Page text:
An Edmonton explosion that killed four people and sent several others to hospital is now being treated as suspicious.

Deputy Police Chief Darryl Da Costa told reporters on Monday that homicide detectives have taken over the investigation.

He said there is thus far no evidence that the explosion was caused by a bomb or a drug lab, but said the investigation is continuing.

"We are treating it as suspicious and that's standard process for us in that the deaths are unexplained at this point," Da Costa said.

"Houses don't just explode. We're trying to find out what caused this explosion," he added.

Autopsies on the four victims will be carried out Tuesday.

CTV Edmonton identified two of the victims of the blast: Craig Huber and Brad Winter, who lived next door to the house that exploded. The identities of the two other victims, a man and a woman, are not yet known.

The blast rocked a north Edmonton neighbourhood early Sunday afternoon. One home was completely destroyed, two were damaged beyond repair and 26 others suffered some damage, CTV Edmonton's Bill Fortier reported.

Witnesses described hearing a huge explosion Sunday around 1:15 p.m. that reverberated across a 12-block radius and left residents scrambling for safety.

People who lived several blocks away from the site of the explosion described a powerful blast that knocked pictures off the walls and triggered small fires in the area.

Claudio Frigo, who lives just a few doors down from the site, said the blast "shook the whole house. I heard glass imploding, I heard my son screaming."

Frigo said he would like to know the cause. "It's kind of nerve-wracking thinking that a gas line went."

Officials said that teams of investigators will sift through the rubble to determine the exact extent of the damage, as well as which houses are safe to inhabit. About 40 people have been temporarily displaced from their homes.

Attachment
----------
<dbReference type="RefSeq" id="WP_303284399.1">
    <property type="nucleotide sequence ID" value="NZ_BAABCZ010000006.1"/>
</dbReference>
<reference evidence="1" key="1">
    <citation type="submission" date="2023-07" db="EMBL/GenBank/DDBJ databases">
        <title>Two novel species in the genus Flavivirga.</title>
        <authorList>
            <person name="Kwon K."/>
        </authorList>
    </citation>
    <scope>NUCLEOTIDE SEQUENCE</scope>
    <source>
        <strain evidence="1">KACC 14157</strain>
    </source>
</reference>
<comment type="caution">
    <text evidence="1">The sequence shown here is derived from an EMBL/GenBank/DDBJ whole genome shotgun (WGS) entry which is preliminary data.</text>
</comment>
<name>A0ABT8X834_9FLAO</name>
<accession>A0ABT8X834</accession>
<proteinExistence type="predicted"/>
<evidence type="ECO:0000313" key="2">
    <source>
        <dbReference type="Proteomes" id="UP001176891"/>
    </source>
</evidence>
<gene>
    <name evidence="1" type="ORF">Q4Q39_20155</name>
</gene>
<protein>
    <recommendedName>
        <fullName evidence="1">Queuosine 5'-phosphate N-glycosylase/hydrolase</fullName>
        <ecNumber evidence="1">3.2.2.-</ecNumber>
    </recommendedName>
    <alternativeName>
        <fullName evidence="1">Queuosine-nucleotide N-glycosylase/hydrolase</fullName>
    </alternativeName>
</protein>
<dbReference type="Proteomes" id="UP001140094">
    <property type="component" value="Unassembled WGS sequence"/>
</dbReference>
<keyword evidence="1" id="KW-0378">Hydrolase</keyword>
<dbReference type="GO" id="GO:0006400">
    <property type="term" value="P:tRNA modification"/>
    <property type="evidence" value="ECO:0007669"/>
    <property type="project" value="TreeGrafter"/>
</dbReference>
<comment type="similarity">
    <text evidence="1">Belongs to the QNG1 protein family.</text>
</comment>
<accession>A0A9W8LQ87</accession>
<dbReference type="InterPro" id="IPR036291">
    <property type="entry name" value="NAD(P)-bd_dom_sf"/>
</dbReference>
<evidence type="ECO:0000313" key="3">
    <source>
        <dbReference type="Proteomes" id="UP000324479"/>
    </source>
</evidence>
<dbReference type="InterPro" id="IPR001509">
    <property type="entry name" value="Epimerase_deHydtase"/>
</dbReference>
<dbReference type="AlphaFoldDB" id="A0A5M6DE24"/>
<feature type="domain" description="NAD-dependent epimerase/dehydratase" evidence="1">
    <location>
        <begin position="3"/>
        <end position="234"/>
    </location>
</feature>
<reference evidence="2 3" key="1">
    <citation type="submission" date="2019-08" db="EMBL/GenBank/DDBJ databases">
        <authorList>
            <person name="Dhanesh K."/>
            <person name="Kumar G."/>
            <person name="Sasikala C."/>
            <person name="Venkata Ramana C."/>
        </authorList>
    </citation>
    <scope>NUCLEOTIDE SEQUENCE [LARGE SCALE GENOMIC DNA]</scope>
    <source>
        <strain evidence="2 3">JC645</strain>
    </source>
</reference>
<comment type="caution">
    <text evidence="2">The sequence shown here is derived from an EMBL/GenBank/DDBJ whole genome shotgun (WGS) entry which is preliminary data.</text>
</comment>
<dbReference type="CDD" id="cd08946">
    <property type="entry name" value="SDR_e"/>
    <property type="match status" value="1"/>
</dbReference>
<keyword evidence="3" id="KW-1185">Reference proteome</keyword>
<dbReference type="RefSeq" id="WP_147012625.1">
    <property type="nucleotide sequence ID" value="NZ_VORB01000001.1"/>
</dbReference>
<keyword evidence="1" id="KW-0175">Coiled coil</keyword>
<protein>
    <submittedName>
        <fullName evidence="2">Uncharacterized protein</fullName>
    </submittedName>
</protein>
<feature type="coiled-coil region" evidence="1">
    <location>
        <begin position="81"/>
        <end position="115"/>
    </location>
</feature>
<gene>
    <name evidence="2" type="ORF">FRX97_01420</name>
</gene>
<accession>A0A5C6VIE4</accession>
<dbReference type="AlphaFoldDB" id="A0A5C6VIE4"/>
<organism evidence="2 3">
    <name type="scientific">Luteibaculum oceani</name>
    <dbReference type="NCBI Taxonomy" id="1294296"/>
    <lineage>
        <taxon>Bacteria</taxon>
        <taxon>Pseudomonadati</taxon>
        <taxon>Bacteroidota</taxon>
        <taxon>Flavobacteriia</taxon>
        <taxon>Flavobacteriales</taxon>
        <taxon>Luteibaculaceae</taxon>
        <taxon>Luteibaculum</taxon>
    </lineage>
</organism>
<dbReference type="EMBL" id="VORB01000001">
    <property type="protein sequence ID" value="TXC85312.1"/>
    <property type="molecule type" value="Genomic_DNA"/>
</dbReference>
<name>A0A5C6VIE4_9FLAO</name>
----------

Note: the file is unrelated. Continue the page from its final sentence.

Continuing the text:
"It won't just be one individual, there'll be a team to make sure the houses are safe," DaCosta said. "We're going to be very diligent in ensuring their houses are safe so they can get back to them as quickly as possible."

Home video submitted to CTV Edmonton showed a chaotic scene moments after the explosion, with at least one fire raging and residents running to help.

Matthew Gilbert is one of a number of local residents who are being hailed as heroes, after he ran to the home where Huber and Winter died.

"I went into the house and it looked like the front entrance was hit by a train," Gilbert told CTV Edmonton.

Gilbert rescued a child from the home and returned to help carry out a woman.

City officials have said they are considering how to officially honour those who helped rescue the injured.

"Amazing," is what Mayor Stephen Mandel called the citizens who jumped in to help.

"You just can't believe how people just come to the fore when there are challenges like this. My understanding is that individuals were helping people get out from under rubble. Amazingly brave people."